Everyone heard about emerging market economies. Nevertheless, it was not until the beginning of the current millennium that such classification appeared. Earlier, at the end of the last century such economies collectively grew at approximately the same pace as the rich economies of the developed world but then broke free in dramatic fashion last decade, enjoying a growth advantage of 6 percent.
The graph shows an economic growth dynamics of developed and developing countries.
In their most recent white paper, “The Productivity Prize - Accounting for Recent Economic Growth Among the BRICs: Miracle or Mirage?”, the SKOLKOVO Institute for Emerging Market Studies (SIEMS) examines the sources for this acceleration in economic growth among the larger emerging market economies last decade. We will share with you the key conclusions the authors came to.
The rapid pace of real GDP growth set by the world’s two largest emerging economies last decade was not a mirage. A large share was powered by efficiency gains. China’s rapid growth, for instance, was not just due to heavy investment and labor leaving the farm, but also to the world’s fastest productivity gains.
The research emphasizes that productivity growth is the most important gauge of an economy’s long-run health. Nothing is more critical in determining living standards over the long run than improvements in the efficiency with which an economy combines its inputs of capital and labor. Therefore, a better gauge of an economy’s use of resources is “total factor productivity” (TFP) which assesses the efficiency with which both capital and labor are used.
The authors examined a TFP growth for the last two decades for each member of BRIC and made the following interesting conclusions.
China is faced with a marked slowing of the increase in its working-age population. That said, China still has the potential to sustain much of its economic momentum in future years by continuing to shift its agricultural workforce into the higher productivity industrial and service sectors. This ongoing shift is an important reason why China’s TFP and overall growth has not been fading in recent years. One-third of China’s rural population is expected to move into urban centers over the next two decades.
India has three massive tails winds at its back. Not only will the working-age population be growing rapidly the next twenty years, but its labor force participation rate, has huge upside potential, particularly for females. India’s capital accumulation also appears to be in its early stages and is expected to remain elevated (as a share of GDP) for many years. Because capital formation just recently started in India, returns on capital should remain high. And with over half its workforce still directly employed in agriculture, India has the potential to experience enormous reallocation gains over the next two decades. Moreover, another positive tendency in India is an increased adult literacy rate.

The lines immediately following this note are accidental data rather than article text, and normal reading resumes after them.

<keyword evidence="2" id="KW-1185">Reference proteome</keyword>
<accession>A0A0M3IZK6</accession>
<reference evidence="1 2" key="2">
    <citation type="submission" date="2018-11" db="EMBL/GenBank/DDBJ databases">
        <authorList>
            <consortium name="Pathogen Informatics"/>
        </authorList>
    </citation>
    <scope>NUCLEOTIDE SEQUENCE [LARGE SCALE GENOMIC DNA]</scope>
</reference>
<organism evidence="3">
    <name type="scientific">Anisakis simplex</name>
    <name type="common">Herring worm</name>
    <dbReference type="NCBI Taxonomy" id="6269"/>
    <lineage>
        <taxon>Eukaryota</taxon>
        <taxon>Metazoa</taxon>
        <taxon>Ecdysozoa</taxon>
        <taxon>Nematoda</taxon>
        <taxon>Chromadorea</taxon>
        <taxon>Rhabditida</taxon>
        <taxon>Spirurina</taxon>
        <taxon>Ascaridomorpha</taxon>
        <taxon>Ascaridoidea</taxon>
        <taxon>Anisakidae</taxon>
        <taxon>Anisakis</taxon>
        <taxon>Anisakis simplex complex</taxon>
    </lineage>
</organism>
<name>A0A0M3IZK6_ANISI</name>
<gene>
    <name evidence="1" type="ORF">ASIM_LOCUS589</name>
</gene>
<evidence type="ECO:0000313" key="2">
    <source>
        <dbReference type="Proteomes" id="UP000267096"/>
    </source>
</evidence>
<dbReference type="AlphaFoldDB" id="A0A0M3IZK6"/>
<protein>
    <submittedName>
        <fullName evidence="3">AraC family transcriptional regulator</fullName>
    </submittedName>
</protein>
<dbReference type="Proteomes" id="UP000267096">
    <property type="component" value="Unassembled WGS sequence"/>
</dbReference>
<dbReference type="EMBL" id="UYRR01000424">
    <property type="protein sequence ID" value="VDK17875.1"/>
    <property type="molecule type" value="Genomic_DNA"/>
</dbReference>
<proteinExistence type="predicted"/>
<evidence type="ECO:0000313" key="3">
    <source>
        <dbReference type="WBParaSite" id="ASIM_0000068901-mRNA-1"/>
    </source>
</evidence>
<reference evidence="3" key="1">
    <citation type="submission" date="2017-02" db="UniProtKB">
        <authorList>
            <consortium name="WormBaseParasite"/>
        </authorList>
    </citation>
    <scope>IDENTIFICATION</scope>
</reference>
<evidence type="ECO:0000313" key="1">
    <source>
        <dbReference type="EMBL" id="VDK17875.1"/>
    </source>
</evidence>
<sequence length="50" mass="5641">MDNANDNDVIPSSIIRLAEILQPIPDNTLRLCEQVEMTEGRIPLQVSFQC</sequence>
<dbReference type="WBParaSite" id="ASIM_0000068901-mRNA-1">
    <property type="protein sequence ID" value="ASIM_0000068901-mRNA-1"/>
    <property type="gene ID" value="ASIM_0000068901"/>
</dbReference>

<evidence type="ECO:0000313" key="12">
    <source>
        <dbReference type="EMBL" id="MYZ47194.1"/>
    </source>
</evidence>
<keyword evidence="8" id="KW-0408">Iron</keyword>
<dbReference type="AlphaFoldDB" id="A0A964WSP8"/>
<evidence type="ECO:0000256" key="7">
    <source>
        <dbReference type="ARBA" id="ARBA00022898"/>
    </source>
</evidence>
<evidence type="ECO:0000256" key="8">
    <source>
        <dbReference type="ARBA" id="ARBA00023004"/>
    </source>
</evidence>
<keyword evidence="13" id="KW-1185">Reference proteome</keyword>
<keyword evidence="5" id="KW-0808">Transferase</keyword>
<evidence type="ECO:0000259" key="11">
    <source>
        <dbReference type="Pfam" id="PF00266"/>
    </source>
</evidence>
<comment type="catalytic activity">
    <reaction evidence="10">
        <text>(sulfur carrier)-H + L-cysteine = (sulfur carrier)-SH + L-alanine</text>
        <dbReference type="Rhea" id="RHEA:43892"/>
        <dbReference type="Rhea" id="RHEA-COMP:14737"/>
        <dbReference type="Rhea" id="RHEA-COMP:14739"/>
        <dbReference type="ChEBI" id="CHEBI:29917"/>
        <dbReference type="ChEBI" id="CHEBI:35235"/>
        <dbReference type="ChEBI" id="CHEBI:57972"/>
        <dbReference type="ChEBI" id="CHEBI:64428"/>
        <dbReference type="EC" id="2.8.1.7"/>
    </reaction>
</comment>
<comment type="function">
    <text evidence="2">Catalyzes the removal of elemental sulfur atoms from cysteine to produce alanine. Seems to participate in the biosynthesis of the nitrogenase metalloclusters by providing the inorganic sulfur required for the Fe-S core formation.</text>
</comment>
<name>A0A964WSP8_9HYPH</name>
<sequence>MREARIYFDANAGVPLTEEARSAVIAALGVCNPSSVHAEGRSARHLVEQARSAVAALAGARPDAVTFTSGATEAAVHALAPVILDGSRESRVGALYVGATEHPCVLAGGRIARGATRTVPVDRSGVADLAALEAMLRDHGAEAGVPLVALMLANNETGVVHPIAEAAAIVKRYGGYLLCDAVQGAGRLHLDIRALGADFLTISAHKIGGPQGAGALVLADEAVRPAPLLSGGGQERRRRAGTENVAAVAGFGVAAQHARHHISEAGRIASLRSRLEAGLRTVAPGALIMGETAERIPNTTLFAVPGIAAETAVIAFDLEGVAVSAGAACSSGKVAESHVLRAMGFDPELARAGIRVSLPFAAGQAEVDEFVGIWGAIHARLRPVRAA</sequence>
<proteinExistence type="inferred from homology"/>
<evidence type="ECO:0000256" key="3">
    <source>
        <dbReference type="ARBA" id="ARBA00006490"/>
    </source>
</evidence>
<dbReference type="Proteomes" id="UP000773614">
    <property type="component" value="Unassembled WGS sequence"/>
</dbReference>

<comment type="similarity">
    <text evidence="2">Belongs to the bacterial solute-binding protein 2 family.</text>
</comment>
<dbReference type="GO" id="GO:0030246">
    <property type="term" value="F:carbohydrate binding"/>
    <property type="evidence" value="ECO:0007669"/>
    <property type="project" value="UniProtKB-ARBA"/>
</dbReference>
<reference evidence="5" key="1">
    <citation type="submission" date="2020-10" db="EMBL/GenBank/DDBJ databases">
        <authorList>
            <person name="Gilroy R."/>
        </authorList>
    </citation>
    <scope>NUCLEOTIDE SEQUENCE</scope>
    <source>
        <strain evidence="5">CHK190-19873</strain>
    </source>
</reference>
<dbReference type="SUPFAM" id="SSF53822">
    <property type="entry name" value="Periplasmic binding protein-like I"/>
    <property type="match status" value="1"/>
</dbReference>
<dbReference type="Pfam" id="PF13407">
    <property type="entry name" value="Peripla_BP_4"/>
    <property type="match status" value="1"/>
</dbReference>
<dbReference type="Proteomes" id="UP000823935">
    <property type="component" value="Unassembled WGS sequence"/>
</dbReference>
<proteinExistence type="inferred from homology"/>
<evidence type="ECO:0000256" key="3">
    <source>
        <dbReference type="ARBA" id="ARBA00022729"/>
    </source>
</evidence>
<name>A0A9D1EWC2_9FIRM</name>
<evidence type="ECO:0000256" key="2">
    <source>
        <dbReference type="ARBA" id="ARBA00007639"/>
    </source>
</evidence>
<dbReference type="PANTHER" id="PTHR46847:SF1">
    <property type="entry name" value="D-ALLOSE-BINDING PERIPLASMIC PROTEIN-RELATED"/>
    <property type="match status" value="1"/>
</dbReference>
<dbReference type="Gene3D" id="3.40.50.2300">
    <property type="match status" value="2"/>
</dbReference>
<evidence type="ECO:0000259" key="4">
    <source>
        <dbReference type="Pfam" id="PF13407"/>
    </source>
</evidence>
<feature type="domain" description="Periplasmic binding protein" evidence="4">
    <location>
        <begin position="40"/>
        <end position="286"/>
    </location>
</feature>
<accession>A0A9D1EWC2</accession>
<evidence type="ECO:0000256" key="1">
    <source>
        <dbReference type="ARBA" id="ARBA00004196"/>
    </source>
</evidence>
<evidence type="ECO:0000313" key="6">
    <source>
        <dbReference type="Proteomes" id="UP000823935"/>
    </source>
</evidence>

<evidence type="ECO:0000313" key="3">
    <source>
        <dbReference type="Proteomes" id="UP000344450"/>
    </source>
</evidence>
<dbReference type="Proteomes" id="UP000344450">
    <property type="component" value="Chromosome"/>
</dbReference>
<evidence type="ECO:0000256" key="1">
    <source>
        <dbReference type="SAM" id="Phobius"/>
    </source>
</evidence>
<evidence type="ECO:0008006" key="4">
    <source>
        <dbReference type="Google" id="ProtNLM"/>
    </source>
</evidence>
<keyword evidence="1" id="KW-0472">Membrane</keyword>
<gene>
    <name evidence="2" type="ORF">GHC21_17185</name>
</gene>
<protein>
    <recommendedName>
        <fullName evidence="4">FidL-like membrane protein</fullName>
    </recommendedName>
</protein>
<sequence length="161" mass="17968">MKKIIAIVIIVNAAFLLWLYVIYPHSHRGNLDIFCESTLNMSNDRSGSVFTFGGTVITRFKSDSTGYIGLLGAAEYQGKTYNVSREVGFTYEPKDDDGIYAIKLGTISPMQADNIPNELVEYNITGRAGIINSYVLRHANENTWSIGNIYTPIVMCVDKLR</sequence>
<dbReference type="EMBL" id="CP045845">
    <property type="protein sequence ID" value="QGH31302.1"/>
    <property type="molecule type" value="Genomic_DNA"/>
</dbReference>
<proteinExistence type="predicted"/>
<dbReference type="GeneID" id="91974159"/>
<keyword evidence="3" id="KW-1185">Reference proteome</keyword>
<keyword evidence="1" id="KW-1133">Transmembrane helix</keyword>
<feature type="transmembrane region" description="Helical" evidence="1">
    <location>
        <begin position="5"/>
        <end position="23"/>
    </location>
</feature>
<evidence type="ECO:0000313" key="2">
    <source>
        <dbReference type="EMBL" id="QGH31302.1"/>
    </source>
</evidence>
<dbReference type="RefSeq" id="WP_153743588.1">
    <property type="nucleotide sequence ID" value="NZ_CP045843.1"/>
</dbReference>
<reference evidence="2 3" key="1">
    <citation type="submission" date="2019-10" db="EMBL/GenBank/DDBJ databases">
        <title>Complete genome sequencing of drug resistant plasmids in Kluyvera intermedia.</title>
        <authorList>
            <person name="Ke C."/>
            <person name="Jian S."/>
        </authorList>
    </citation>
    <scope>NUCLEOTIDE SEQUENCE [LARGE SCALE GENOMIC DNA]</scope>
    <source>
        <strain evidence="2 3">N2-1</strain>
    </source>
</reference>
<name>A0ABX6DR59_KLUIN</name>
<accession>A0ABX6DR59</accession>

TFP growth in Brazil has been anemic and rising even more slowly than in developed world. Whether the strong TFP upswing Brazil experienced the second half of last decade is the beginning of a trend remains to be seen. Looking forward, unless Brazil finds some way to significantly boost its long dormant efficiency gains, then the only way to maintain or accelerate its recent economic gains in the coming decade will be to dramatically increase its factor accumulations. For Brazil, this would have to come in the form of much greater fixed asset investment. The lack of TFP growth does not mean that Brazilians could not be richer years from now. The discovery of substantial oil reserves in Brazil has the potential to make the nation wealthier in the coming years assuming that the fiscal windfall is not wasted.
It’s clear that labor accumulation will not be a source of economic growth for Russia in the coming years. In Russia the working-age population is expected to drop by 15 million from 2010 to 2025. Productivity gains from the reallocation of labor are also not in the cards. That leaves the necessity of attracting a much larger share of foreign direct investment if Russia wants to
increase its domestic rate of investment.
At the same time Russia has so many structural problems hindering its productivity it is hard to choose just one. But one that would be relatively easy to change over the short-run would be reducing the level of state control over many of their strategic sectors (oil, gas, transportation, banking, etc). Liberalization would encourage greater foreign direct investment in these vital sectors, infusing the technological and managerial knowledge that Russia so desperately needs.
The above are just extracts from the researches done. If you are interested in details, figures, graphs, a general flow of reasoning, we would recommend that you should read a full text of the research.